what is wild camping and where can you do it in the uk?
Fancy getting off the beaten track and spending a few peaceful days in the wilderness? Wild camping offers the perfect getaway for those who are seeking a spot of quiet. The concept of wild camping is simple: you pitch your tent out in the open countryside, rather than in a dedicated campsite. This gives you more freedom over where you camp, as well as a chance to enjoy some real solitude.
But here in Great Britain, there are laws around where you can wild camp, and these vary quite a lot between regions. So, it’s important to read up on the rules and make a plan before you head out on any adventures.
In this guide, we’ll tell you everything you need to know about wild camping, including:
what is wild camping?
Wild camping is an overnight camping stay that takes place out in the open countryside, rather than on a private campsite. That means sleeping under canvas in remote places, far from any facilities like toilets or showers, and normally quite a distance from any towns or dwellings.
The remoteness of wild camping is all part of the appeal: with few other people around, it’s a chance to get back to nature. It’s just you, your tent, and the elements! Plus, when you have the freedom to choose your pitch, you can camp in some stunningly beautiful locations.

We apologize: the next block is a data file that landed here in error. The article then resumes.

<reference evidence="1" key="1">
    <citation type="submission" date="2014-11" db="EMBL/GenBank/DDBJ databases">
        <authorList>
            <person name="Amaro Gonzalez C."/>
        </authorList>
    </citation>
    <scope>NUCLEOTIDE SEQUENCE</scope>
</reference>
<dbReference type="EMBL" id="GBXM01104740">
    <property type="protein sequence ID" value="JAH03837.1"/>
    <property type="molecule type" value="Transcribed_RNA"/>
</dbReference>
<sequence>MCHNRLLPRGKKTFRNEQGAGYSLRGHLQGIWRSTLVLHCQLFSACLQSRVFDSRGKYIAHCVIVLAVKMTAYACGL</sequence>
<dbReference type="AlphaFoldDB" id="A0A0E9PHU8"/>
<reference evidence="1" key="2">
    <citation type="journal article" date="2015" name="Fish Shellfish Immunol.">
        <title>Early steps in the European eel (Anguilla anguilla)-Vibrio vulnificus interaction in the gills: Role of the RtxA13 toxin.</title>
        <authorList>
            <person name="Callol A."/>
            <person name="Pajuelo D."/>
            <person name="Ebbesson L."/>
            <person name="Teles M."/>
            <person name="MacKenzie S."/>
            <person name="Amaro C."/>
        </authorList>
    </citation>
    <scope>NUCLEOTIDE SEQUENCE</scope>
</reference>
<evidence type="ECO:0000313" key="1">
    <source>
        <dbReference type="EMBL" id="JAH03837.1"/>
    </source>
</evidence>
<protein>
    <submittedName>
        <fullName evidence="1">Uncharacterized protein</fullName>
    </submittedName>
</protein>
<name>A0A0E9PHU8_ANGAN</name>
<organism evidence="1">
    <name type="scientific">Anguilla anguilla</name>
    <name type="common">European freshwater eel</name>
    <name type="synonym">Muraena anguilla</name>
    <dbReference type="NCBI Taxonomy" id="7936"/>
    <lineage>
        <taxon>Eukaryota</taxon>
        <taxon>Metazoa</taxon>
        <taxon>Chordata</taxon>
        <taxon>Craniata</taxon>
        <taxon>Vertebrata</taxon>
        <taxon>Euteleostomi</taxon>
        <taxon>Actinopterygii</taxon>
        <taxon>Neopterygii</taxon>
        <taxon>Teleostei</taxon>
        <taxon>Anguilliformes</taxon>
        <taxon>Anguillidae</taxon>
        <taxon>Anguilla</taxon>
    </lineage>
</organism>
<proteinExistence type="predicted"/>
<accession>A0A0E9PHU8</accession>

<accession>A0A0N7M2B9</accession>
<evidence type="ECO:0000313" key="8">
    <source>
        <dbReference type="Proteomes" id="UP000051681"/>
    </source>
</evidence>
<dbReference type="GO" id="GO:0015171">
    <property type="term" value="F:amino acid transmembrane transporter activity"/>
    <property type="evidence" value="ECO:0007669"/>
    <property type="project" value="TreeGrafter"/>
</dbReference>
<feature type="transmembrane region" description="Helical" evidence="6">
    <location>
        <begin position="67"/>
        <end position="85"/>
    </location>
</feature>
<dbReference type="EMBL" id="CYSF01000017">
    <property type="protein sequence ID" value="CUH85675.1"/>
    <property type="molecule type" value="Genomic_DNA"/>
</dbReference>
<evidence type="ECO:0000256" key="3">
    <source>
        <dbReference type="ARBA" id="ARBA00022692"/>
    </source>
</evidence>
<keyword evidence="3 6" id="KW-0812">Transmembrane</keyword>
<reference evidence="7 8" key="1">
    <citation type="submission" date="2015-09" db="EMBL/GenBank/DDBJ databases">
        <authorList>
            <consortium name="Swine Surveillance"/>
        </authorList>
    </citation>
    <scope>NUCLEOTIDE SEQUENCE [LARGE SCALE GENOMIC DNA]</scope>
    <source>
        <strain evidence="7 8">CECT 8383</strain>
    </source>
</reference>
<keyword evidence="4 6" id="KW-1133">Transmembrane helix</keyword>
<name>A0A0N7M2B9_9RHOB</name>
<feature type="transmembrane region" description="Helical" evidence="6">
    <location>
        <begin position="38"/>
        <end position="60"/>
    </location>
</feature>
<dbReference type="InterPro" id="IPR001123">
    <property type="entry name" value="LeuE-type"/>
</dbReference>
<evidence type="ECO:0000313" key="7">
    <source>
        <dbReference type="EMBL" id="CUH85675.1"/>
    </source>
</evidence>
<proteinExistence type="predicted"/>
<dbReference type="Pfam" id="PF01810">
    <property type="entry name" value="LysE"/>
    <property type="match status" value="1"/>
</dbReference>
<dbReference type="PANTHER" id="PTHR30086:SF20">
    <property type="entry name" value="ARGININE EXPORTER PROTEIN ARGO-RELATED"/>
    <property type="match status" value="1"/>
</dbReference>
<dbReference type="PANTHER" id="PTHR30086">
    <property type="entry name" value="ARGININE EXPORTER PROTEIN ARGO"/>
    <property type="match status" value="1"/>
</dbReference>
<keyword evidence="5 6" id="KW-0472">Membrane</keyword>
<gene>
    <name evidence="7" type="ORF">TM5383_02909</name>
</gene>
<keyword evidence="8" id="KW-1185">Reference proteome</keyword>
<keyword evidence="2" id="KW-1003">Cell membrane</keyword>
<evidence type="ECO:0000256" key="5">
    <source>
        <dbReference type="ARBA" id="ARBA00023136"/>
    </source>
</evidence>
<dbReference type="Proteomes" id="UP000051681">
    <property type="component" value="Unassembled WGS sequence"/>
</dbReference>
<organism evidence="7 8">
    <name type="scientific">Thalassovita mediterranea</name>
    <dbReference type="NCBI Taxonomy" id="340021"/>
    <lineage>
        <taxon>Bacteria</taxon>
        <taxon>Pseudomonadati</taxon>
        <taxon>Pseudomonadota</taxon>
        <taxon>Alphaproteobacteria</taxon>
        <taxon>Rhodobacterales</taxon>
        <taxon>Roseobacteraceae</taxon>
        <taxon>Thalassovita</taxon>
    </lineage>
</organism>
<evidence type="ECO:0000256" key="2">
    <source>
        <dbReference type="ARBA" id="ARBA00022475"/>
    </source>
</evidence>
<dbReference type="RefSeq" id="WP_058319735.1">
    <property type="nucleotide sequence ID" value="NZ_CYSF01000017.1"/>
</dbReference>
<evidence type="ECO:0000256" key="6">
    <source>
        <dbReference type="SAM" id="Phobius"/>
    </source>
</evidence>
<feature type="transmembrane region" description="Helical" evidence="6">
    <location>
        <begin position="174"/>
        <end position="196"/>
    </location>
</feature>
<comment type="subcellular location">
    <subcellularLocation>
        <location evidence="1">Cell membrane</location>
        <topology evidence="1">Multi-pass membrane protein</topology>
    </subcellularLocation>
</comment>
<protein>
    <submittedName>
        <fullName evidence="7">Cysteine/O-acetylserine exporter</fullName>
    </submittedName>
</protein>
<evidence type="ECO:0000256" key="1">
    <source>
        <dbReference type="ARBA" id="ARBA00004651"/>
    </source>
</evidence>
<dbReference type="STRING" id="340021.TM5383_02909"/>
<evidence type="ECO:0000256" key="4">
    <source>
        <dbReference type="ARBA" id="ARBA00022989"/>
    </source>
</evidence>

You might also hear wild camping referred to as backpack camping, boondocking, freedom camping, dispersed camping, dry camping, or free camping. These are all slightly different variations on the same fundamental idea: camping out in nature, away from a designated camping ground.
where can you camp wild in the uk?
Wild camping isn’t permitted in most parts of England, Wales, and Northern Ireland unless you have permission from the landowner, except for Dartmoor in South-West England. In Scotland, wild camping is allowed in most areas, with some restrictions around Loch Lomond and on enclosed land.
There are also certain codes of conduct you’ll need to follow when wild camping in any part of the UK — even if you do have the landowner's permission. In this section, we’ve detailed where you can and can’t wild camp, as well as the specific rules you’ll need to follow in each country.
Wild camping is legal in Scotland. The Land Reform (Scotland) Act 2003 allows campers the right to roam and pitch up on most unenclosed land across the country, without needing permission from the landowner.